< December 2019 newsletter

Citizens stand up to the Tūpuna Maunga Authority

The Tūpuna Maunga Authority* (TMA), who control Auckland’s 14 volcanic cones (tūpuna maunga), is once again causing consternation amongst the people of Auckland - this time by wielding its powers in a destructive and seemingly vengeful way.

Waging utu on the exotics?

The TMA has plans to remove 2,000 exotic trees from the 14 maunga, and is currently in the process of implementing its decision.

Mt Wellington/Maungarei was first up, with the felling of 180 trees, followed 112 from Ōhuiarangi/Pigeon Mountain, and 152 from Māngere Mountain, upsetting local residents. The removal of mature healthy trees is part of what is called a ‘restoration’ plan.

The Auckland Council Senior Arborist said of the Mt Wellington Resource Consent application:

“I do not support the proposal to remove these trees from Maungarei for the reasons stated in the Application. There is no arboricultural reason to do so and I do not believe that the visual effects of the proposal can be dismissed as minor. I do not consider that the tree removals are in the interest of all of Auckland’s communities and generations to come. The proposal places no value on the European historical and cultural links with the site, which is documented as predominantly the planting of the existing trees (both exotic and indigenous)." See Tree Advocates website for more on this.


According to the TMA operations manager Nick Turoa, the restoration plan [which includes the removal of exotic trees] is seen in the wider context of colonisation, land confiscations, and the alienation of Māori from their whenua and culture. (Ref: Hui held on Owairaka 28 November)

The TMA clearly stated in a presentation earlier this year - Co governance of the iconic Tūpuna Maunga of Tāmaki Makaurau – that the priority is cultural restoration not ecological restoration.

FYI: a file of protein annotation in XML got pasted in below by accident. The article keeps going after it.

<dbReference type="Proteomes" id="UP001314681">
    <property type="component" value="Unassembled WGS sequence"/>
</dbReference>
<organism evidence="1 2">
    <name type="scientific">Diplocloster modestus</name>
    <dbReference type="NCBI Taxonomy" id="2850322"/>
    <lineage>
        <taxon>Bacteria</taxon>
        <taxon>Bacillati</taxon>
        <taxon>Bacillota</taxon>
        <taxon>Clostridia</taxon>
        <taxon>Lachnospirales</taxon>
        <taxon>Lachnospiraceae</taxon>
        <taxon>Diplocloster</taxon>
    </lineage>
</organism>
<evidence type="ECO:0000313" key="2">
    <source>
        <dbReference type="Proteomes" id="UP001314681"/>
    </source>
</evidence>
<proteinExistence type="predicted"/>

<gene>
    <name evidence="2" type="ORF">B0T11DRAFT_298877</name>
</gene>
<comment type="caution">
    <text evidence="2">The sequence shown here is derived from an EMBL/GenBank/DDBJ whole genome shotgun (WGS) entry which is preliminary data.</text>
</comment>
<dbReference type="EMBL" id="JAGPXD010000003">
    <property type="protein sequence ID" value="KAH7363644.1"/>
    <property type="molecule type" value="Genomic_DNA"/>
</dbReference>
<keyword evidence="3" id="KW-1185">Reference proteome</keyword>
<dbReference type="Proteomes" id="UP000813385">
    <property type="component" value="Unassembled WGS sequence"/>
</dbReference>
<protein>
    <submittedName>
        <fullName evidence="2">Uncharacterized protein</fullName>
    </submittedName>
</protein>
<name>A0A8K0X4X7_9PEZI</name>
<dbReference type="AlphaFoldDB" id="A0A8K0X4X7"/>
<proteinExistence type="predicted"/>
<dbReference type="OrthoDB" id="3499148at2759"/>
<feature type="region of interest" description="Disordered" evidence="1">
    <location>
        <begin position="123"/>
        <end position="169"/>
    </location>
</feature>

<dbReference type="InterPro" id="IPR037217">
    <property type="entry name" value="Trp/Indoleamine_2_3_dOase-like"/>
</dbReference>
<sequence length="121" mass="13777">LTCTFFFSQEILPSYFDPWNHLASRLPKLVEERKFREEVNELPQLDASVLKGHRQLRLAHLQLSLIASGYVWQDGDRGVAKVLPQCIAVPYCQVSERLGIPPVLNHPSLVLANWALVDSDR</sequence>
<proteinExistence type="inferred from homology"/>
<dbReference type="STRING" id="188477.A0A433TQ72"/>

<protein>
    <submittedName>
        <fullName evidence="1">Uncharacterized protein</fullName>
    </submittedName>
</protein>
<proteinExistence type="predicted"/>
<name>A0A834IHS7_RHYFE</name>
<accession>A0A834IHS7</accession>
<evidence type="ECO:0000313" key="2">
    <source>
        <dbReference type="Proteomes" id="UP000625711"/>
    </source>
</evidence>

At the end of October, TMA advised that 345 mature, exotic trees were scheduled for removal from Ōwairaka/Mount Albert - starting from 11th November onwards. However, they did not count on the passion the local community has for their mountain, its trees and wildlife. Despite given very little warning about the impending tree cull, a grassroots group - Honour the Maunga – was set up, and with supporters from far and wide, has occupied the mountain 24/7. The goal is to save the trees by preventing tree-felling equipment from entering the site.

In response, much to the dismay of the group, the TMA has embarked upon a smear campaign full of half-truths and downright misrepresentations of the protest action. Honour the Maunga have countered with a question and answer webpage - Fact, fiction and spin – what can you believe?

This page includes an unabridged response from Chris Finlayson, former Minister for Treaty of Waitangi Negotiations, who was asked about the recent actions of the Maunga Authority which are concerning members of the community.

STOP PRESS - the TMA have been prevented from cutting down the trees for now, due to a judicial review. The hearing is to be held on 20th March 2020. However, this judicial review applies only to Ōwairaka/Mount Albert, and not the other 13 maunga.

*The Tūpuna Maunga o Tāmaki Makaurau Authority, established in 2014 as a result of a Treaty settlement, is a co-governance body comprised of equal representatives from local iwi and Auckland Council, together with Crown (non-voting) representation.

Media coverage

Stuff (23 March): Nature lovers angry after mass tree removal at local park